Changemakers - Mary Franes
19 November 2012 at 11:01 am
Mary Franes, Studio Program Coordinator at Kids Under Cover, is profiled in Changemakers – a regular column which examines inspiring people and their careers in the Not for Profit sector.
Established in 1989, Kids Under Cover is a Not for Profit organisation operating in Victoria, Queensland and the ACT. Kids Under Cover responds to the needs of young people who are at risk of becoming homeless due to extreme conflict or overcrowding within the family home. Other issues which may intensify the need for its services include mental health, disability, illicit drugs and alcohol and the housing affordability crisis.
What are you currently working on in your organisation?
My day to day work at Kids Under Cover varies quite a bit. It can range from answering calls and explaining the Studio program to people, I could be assessing and reviewing Studio applications, I could be working with families and our partner community service organisation to resolve any issues.
Right at this minute I’m working with the Office of housing to get a Studio in place for a beautiful family of 10 in Melbourne’s North West. The family are recently arrived from Iraq and the family is made up of a sole parent and nine children. The house is obviously too small for everyone and the overcrowding is getting to the point where the kids can’t keep up with their studies, two of the older kids are sleeping the kitchen even. They’re just amazing and have been through so much. The kids are determined to build a better life for themselves here and so determined to focus on their studies.
In providing them with a Studio the kids will have more space to live, have a bed, have room to study and do their homework. The whole family dynamic will improve and give them the opportunity to rebuild their lives.
What drew you to the Not for Profit sector?
I have a dedicated interest in the Human Services field, in particular homelessness, and am committed to making a positive difference through supporting individuals and organisations who provide case management and services to those who are vulnerable and most in need.
I am passionate about supporting young people to have access to a stable home environment and the opportunity to achieve their full potential. Every young person deserves the opportunity to realise their dreams.
How long have you been working in the Not for Profit sector?
I have been a part of the Not for Profit sector for four months now. Prior to joining the team at Kids Under Cover, I worked with the Department of Human Services within the Disability Client Services Division and the Homeless and Family Violence Services team within the Housing Division.
What was your first job in the Not for Profit sector?
Kids Under Cover is actually my first job in the sector. Up until now, I’ve worked in the public sector strictly speaking. I was at DHS before this. Making this transition for me has been amazing. It’s given me the opportunity to be closer to the ground work and get involved.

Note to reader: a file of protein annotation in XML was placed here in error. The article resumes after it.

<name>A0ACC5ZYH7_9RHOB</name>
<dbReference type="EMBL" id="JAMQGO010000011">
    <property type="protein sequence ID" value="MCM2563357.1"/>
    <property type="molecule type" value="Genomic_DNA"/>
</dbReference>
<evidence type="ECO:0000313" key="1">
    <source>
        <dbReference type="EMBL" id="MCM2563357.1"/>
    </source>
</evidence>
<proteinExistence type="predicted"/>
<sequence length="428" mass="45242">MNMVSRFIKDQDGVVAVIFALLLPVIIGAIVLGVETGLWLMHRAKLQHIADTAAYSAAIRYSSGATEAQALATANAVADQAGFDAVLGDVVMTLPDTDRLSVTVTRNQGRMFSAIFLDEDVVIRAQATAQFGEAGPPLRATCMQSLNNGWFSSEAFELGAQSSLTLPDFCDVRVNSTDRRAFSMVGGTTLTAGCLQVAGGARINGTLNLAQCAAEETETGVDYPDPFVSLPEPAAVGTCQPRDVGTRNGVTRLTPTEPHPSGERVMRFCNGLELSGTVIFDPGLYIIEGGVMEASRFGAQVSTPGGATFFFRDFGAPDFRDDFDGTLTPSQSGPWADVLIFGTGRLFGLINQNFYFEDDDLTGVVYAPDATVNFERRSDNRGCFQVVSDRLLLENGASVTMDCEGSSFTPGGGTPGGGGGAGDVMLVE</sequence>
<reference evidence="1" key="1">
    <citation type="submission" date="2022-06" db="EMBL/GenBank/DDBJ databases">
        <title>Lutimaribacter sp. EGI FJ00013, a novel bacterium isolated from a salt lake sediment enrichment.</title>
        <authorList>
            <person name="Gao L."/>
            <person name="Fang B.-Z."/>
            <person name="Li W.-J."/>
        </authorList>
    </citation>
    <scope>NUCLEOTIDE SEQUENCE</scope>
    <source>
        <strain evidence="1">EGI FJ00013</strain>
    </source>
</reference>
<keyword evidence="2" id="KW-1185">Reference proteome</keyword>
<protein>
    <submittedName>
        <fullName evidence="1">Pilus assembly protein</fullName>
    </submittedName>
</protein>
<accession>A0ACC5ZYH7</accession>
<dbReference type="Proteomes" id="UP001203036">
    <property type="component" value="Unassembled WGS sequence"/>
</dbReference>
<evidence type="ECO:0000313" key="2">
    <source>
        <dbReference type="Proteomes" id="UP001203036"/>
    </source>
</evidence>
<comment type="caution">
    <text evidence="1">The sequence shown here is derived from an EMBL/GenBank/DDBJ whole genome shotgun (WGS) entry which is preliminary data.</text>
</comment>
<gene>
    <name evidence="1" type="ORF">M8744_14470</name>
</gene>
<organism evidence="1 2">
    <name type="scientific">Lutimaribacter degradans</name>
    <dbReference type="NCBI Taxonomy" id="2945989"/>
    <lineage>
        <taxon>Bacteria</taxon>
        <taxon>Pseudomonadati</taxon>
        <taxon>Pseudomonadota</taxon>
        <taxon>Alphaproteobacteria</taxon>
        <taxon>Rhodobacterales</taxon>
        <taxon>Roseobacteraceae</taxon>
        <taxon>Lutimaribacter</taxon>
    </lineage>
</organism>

What is the best thing about working in the Not for Profit sector?
Definitely being a lot of the work. I love being able to work with people directly and have contact with the families. Every day I am inspired by the families and the young people who, through no fault of their own, have found themselves in a state of homelessness or at risk of homelessness. The resilience and the hardship they’ve had to overcome is both humbling and inspiring for me.
What do you like best about working in your current organisation?
The work and the impact our work has on young people and their families. I find it very rewarding and inspiring knowing that the work we do at Kids Under Cover impacts people’s lives in such a positive way. But also the team. We are a small team and I love how we’re so united in our work and share the same values and beliefs.
My greatest challenge is…
It’s ironic but as someone has committed myself to working in the Not for Profit sector, my greatest challenge continues to be separating my emotions from my work. I had always wanted to be a social worker but I soon learnt that to be able to perform my job and actually be helpful is to know how to separate myself professionally. I’m emotion first and head second. To this day, I still need to sometimes sit back and remind myself to detach.
School taught me…
Independence. Knowledge is power and being privileged enough to have access to it and have the opportunity to determine my own educational goals and my careers is a blessing. School has taught me that education equals independence and opportunity.
What (or who) inspires you?
My mum. She’s definitely my inspiration and my role model. She’s going through a health hurdle at the moment and yet she’s still the rock in the family. It’s quite funny when you think about it actually, my brother, father and I are constantly fussing over her and getting ourselves into knot and yet, it’s her, the patient who still turns around and has to calm us down and remind us to keep things in perspective. She’s amazing. If I could turn out to be half as intelligent, resilient and kind as her, I’d be a happy cookie.